A religious freedom case in Finland may place a chilling effect on free speech around the world and underscores the need to protect the freedom of speech and religion, those involved in the legal battle said.
Finnish Member of Parliament Päivi Räsänen and Lutheran Bishop Juhana Pohjola were acquitted of all charges in their religious freedom casein Wednesday. Räsänen faced three charges of ethnic agitation for a 2004 pamphlet, for taking part in a discussion on a radio show in 2019, and most recently, for tweeting a picture of the Bible.
In a 2019 tweet, Räsänen questioned her church’s sponsorship of an LGBTQ Pride event and linked to an Instagram post with a picture of Romans 1:24-27.
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Pohjola faced one count of ethnic agitation for hosting a pamphlet written by Räsänen on his church’s website.
Lorcan Price of Alliance Defending Freedom International, who was assisting with the case, called it a “clear warning.”
“[The case acts] as a clear warning, I think, that any attempts to erode freedom of expression and to criminalize speech lead to situations where you find clearly oppressive measures be taken against individuals for expressing their religious beliefs in the public square,” Price told Fox News Digital.
MP of the Finland’s Christian Democrats Paivi Rasanen (R) holds a bible as she arrives with her husband Niilo Rasanen to attend a court session at the Helsinki District Court in Helsinki, Finland.
Räsänen added that the trial underscored the importance of using religion” target=”_blank”>religious freedoms<
“These charges should have never been brought to trial, but the fact that they were, and even with the acquittal today and the not guilty verdict, it will still give people pause for thought to consider whether or not they themselves could put themselves through the same ordeal of a police investigation and a court process for trial,” Price added.
Price also warned that because of liberal and ideologically-driven prosecutors, religious freedom cases like Räsänen’s could become more common.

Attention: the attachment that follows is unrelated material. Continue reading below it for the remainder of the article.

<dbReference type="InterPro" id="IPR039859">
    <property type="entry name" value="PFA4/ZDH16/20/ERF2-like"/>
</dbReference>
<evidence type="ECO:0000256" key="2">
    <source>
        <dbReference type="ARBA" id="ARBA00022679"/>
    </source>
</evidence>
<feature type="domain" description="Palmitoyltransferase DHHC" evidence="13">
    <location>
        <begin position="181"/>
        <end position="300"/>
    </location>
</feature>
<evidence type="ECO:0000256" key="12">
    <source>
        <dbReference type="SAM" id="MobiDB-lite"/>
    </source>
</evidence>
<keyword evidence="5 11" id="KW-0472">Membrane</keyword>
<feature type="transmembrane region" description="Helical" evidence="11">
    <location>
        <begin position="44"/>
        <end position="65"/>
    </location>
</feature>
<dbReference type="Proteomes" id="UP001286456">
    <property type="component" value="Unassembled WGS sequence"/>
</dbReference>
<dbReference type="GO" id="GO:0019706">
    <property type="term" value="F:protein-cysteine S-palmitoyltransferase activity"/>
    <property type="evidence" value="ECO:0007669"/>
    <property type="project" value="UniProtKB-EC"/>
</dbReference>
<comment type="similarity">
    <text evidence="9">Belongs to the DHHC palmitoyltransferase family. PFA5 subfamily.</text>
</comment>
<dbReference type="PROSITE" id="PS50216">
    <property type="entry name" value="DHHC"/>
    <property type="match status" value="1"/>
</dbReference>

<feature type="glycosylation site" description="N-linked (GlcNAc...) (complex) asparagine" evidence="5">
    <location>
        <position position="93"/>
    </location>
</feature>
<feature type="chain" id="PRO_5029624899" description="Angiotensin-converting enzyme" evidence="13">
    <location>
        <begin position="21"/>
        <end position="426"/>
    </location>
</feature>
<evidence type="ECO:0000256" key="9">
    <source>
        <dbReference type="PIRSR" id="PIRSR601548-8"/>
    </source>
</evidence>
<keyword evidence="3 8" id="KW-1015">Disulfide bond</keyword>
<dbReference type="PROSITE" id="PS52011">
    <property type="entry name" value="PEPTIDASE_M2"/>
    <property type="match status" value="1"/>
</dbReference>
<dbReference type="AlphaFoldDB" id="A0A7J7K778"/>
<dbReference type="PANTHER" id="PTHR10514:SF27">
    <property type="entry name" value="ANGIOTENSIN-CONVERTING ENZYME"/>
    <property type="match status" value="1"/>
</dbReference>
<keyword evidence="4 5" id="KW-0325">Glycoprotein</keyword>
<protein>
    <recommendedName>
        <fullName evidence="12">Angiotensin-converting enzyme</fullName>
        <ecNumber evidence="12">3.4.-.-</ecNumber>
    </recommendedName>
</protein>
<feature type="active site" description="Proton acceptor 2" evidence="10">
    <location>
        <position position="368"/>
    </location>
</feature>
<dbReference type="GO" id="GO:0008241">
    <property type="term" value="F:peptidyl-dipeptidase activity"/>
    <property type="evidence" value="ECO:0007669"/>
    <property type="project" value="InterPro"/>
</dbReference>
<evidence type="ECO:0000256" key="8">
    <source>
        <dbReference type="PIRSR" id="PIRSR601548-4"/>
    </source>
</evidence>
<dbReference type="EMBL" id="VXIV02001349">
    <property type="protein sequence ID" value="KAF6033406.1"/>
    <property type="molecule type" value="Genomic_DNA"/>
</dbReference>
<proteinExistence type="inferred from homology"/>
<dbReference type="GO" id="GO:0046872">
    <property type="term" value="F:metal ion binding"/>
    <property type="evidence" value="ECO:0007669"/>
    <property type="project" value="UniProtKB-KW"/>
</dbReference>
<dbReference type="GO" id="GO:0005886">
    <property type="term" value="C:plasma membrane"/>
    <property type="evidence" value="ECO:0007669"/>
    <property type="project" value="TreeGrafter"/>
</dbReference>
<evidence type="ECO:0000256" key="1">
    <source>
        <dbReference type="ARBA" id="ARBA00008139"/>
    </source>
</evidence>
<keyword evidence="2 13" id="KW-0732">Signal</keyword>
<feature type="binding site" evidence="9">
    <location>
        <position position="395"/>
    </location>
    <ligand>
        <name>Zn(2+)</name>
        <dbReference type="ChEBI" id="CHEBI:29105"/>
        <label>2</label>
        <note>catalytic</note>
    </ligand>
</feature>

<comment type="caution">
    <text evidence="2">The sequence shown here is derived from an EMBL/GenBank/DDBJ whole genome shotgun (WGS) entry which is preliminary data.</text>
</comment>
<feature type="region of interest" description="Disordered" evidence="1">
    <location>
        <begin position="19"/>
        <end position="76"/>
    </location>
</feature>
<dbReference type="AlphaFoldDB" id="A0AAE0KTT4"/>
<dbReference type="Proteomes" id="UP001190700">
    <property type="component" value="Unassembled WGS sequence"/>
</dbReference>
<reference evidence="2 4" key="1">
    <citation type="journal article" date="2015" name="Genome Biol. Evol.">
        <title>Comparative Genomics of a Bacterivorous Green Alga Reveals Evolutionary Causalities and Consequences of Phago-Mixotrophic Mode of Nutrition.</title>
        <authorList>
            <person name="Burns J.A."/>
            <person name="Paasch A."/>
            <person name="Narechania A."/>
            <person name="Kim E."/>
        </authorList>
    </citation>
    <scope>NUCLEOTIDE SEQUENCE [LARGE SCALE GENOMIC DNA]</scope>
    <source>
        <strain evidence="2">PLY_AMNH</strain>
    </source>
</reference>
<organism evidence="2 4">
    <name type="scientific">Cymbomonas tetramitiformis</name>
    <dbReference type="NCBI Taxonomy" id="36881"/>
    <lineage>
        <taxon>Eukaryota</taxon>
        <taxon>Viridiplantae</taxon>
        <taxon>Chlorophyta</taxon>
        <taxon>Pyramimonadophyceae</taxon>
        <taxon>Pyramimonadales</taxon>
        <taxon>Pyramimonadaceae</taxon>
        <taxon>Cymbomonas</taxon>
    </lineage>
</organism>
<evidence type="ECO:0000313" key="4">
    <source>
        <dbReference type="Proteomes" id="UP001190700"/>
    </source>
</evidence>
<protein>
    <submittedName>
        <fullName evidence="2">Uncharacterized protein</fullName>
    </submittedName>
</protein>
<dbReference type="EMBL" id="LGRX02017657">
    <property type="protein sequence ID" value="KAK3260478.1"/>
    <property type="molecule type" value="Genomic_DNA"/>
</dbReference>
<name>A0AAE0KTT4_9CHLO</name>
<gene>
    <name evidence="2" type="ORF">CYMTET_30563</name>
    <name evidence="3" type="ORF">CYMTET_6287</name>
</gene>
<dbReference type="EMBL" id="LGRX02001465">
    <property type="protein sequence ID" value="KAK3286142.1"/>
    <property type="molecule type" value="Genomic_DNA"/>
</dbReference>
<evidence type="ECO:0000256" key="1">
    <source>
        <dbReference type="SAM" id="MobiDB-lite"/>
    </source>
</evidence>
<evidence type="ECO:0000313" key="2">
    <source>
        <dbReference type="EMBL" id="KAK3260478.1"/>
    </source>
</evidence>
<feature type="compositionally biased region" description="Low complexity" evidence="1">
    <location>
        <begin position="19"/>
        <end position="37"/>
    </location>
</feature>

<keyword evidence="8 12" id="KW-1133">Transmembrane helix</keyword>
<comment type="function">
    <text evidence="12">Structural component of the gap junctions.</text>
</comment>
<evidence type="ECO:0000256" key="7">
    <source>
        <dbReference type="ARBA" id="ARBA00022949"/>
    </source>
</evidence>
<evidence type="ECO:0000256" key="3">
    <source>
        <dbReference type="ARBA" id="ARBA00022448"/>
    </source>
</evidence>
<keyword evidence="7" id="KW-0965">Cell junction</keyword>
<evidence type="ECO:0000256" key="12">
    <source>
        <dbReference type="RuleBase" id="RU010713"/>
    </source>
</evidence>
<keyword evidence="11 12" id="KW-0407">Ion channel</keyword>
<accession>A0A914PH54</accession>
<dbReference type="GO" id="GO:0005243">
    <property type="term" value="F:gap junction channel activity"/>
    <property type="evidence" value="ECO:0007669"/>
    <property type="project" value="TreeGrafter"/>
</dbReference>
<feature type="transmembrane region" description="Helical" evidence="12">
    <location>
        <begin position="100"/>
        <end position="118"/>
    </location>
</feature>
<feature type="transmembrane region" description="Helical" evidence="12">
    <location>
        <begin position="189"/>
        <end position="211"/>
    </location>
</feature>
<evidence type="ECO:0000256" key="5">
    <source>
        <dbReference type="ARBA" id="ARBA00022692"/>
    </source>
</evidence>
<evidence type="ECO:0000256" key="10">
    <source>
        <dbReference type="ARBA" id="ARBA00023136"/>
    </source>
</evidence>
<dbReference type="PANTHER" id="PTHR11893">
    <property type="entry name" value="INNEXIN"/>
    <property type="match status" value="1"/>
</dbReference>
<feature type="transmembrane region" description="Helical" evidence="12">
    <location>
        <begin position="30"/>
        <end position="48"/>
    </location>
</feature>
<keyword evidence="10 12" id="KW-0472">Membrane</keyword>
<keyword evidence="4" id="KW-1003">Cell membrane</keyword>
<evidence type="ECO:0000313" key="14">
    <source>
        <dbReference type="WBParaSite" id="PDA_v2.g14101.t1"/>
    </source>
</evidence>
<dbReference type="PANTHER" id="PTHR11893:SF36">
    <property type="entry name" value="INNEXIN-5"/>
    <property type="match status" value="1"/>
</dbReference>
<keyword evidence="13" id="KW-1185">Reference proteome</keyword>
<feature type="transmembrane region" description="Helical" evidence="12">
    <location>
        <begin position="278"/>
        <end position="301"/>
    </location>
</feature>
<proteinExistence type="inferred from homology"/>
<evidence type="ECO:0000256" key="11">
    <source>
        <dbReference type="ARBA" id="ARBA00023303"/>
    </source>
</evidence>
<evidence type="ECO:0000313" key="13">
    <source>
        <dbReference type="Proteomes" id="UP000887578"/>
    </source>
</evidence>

MP of the Finland’s Christian Democrats Paivi Rasanen holds a bible as she speaks to media ahead of a court session at the Helsinki District Court in Helsinki, Finland.
( (Photo by ANTTI AIMO-KOIVISTO/Lehtikuva/AFP via Getty Images))
“We believe that this prosecution was driven by an ideological bias on the part of the prosecutor general,” he said.
“We’re going to see more of this, and so long as prosecutors are ideologically motivated, and whether authorities with a similar outlook believe that … if someone offends you, it’s a criminal act, then we’re going to see more of these prosecutions,” he added.
Räsänen said she is relieved and happy about the verdict, calling it an “important decision” for the freedom of speech and religion, but noted that the prosecution would likely appeal the case.
MP of the Finland’s Christian Democrats Paivi Rasanen arrives to attend a court session at the Helsinki District Court in Helsinki, Finland.
((Photo by ANTTI AIMO-KOIVISTO/Lehtikuva/AFP via Getty Images))
Price said the Helsinki District Court’s verdict left a “very narrow” path for an appeal, but that was unlikely to stop the prosecutor, who is under pressure from the political left.
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Romans 1:24-27, which Räsänen tweeted, reads: “Therefore God gave them over in the sinful desires of their hearts to sexual impurity for the degrading of their bodies with one another. They exchanged the truth about God for a lie, and worshiped and served created things rather than the Creator – who is forever praised. Amen. Because of this, God gave them over to shameful lust. Even their women exchanged natural sexual relations for unnatural ones. In the same way the men also abandoned natural relations with women and were inflamed with lust for one another. Men committed shameful acts with other men, and received in themselves the due penalty for their error.” (New International Version)